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Editor,—Dr Collinson suggests that it is time that cardiologists use the ROC (receiver operator characteristic) curve and that it “avoids the pitfalls of sensitivity and specificity”.1 While the ROC curve is undoubtedly useful in describing the performance of a test and in comparing tests, I find the claim a little surprising as the ROC curve is simply a series of sensitivities and specificities with the cut off sweeping from minimum sensitivity to minimum specificity.
Second, it is recommended that the “point of maximum curvature” is chosen as the optimum trade off between sensitivity and specificity. This is true if the costs of false positives and false negatives are equal—but only if these are equal, which is by no means always the case. Next the point of maximum curvature needs to be judged: in Collinson’s fig 1 (for creatine kinase (CK) isoenzyme MB) the curve turns quite sharply at approximately (0.05, 0.87) and again at (0.17, 0.98) but between the two points the slope is fairly constant. The closest the ROC curve gets to (0, 1; the top left hand corner) is approximately (0.15, 0.95). Depending on the relative importance for clinical decision making of sensitivity and specificity, one could choose between these three points. These then need converting back via table 2 to CKMB cut offs of approximately 12 (sensitivity more important), 16 (sensitivity and specificity of equal importance), and 26 (specificity more important). For myoglobin the range of optima (Collinson’s fig 2) is wide, from approximately (0.12, 0.64) at the first shoulder to (0.55, 0.94) at the second.
Finally, as the ROC curve is sensitivity–specificity (or a series of sensitivities and specificities), it is difficult to see how it “minimises the prevalence problem”. Sensitivity and specificity are features of a test (and the ROC curve helps in the choice of the cut off) but predictive values (positive and negative) depend on prevalence.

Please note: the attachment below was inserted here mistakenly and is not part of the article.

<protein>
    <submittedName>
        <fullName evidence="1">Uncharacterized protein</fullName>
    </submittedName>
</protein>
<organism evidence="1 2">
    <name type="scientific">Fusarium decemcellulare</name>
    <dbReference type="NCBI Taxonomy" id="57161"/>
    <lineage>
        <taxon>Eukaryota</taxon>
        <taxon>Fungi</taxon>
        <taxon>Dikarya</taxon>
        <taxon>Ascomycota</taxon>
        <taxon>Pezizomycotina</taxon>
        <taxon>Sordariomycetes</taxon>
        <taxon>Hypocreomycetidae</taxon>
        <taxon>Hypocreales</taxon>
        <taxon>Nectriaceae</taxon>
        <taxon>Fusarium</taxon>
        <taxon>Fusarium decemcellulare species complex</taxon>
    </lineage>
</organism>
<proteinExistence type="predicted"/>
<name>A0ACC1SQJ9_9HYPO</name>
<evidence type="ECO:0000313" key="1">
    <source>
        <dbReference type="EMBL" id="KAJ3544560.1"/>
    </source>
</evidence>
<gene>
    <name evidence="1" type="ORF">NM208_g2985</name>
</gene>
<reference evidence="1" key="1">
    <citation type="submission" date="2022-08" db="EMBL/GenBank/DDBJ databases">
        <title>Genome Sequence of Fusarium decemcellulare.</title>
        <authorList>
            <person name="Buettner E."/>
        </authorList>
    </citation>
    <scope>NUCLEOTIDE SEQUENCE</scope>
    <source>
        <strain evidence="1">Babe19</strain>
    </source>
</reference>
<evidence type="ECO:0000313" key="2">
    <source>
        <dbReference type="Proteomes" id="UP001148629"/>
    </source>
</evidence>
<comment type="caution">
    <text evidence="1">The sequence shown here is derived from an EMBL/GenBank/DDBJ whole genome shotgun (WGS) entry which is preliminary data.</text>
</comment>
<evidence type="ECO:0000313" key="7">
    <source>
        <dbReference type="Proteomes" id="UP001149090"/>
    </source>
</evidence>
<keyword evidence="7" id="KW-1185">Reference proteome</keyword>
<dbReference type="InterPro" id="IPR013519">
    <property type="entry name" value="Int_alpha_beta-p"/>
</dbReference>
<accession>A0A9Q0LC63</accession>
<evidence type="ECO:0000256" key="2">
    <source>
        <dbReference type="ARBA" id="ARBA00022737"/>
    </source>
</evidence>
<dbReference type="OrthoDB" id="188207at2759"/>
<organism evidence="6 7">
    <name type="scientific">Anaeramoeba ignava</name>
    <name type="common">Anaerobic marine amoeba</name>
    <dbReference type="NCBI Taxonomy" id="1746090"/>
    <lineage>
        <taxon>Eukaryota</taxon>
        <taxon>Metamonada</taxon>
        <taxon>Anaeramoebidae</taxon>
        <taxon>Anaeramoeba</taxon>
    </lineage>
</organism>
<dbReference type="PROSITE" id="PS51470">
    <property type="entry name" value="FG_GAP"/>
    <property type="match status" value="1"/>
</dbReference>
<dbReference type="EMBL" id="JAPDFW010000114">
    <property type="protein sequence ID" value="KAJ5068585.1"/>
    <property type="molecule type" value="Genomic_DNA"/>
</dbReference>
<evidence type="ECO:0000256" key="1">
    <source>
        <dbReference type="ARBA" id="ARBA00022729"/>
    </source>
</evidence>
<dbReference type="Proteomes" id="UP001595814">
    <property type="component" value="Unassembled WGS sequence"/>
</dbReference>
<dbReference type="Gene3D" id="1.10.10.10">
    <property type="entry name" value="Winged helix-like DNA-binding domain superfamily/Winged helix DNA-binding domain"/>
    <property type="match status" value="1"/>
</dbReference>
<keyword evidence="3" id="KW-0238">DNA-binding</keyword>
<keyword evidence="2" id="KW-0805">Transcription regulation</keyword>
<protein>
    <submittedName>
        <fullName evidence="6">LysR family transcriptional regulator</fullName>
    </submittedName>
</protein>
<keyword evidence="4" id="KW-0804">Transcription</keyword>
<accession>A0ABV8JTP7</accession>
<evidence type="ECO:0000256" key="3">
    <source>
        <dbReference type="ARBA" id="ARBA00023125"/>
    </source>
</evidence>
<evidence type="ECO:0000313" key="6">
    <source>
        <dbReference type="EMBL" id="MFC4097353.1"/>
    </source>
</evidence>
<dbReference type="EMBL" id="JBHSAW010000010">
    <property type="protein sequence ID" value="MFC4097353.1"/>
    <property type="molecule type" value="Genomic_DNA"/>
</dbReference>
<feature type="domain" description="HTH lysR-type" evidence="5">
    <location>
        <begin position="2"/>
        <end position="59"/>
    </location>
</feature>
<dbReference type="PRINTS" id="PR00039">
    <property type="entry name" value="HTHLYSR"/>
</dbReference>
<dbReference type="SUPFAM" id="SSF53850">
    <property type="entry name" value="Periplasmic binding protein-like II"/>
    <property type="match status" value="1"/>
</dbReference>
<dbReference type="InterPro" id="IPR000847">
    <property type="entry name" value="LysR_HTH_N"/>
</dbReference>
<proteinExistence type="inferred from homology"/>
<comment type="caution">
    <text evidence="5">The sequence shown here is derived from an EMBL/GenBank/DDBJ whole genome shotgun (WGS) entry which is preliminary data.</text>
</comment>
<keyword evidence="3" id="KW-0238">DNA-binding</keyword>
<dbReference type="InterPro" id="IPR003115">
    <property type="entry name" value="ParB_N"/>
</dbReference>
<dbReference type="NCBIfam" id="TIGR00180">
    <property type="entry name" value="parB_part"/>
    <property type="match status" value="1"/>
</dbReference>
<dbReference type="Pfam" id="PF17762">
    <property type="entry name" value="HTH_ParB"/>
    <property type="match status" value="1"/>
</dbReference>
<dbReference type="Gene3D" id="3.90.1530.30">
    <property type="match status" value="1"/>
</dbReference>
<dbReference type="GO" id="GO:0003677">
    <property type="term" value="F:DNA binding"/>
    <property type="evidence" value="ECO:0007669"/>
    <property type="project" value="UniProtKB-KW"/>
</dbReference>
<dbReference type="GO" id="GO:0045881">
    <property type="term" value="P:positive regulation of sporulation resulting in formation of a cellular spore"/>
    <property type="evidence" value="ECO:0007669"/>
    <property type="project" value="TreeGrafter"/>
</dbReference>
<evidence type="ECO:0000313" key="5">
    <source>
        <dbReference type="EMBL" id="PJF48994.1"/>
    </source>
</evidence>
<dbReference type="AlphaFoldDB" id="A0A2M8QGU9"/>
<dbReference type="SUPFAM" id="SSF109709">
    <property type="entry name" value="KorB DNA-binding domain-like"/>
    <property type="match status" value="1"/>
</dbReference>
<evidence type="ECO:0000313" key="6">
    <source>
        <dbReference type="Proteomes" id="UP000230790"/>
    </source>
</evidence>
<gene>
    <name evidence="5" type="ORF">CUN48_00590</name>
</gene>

This letter was shown to the authors, who reply as follows:
Dr West has read my article with a distinct lack of enthusiasm for the ROC curve. Clearly he prefers sensitivity and specificity and regards my brief (and illustrative) article as the definitive statement on the subject. This, while flattering, is clearly not the case and deserves some comment.
His opening statement misquotes the last paragraph where I have said “largely avoids the pitfalls of sensitivity and specificity”. If Dr West is of the view that a single sensitivity and specificity calculation is better than ROC then I must disagree. ROC is much better than a single sensitivity and specificity calculation, which can be arbitrarily selected to maximise one (apparently) desirable threshold largely for the reasons he illustrates.
With regard to the second paragraph Dr West makes some excellent points, which well illustrate the sensitivity and specificity problem. There is a need for caution in his interpretation of a dataset chosen to illustrate what a ROC curve is and how it is derived. The issue of the “cost” of false positive versus false negatives is of great significance to any clinical diagnostic tests, but in routine clinical practice in real patient groups (as opposed to population based studies) the objective is to maximise both sensitivity and specificity for individual patient diagnosis. The points that he raises are more fully discussed in the excellent review paper by Hendersen.1-1
In respect of his final point I would reiterate the last paragraph of the article, ROC curves are better than single sensitivity–specificity calculations but cannot abolish the prevalence problem. In that I concur with Dr West.
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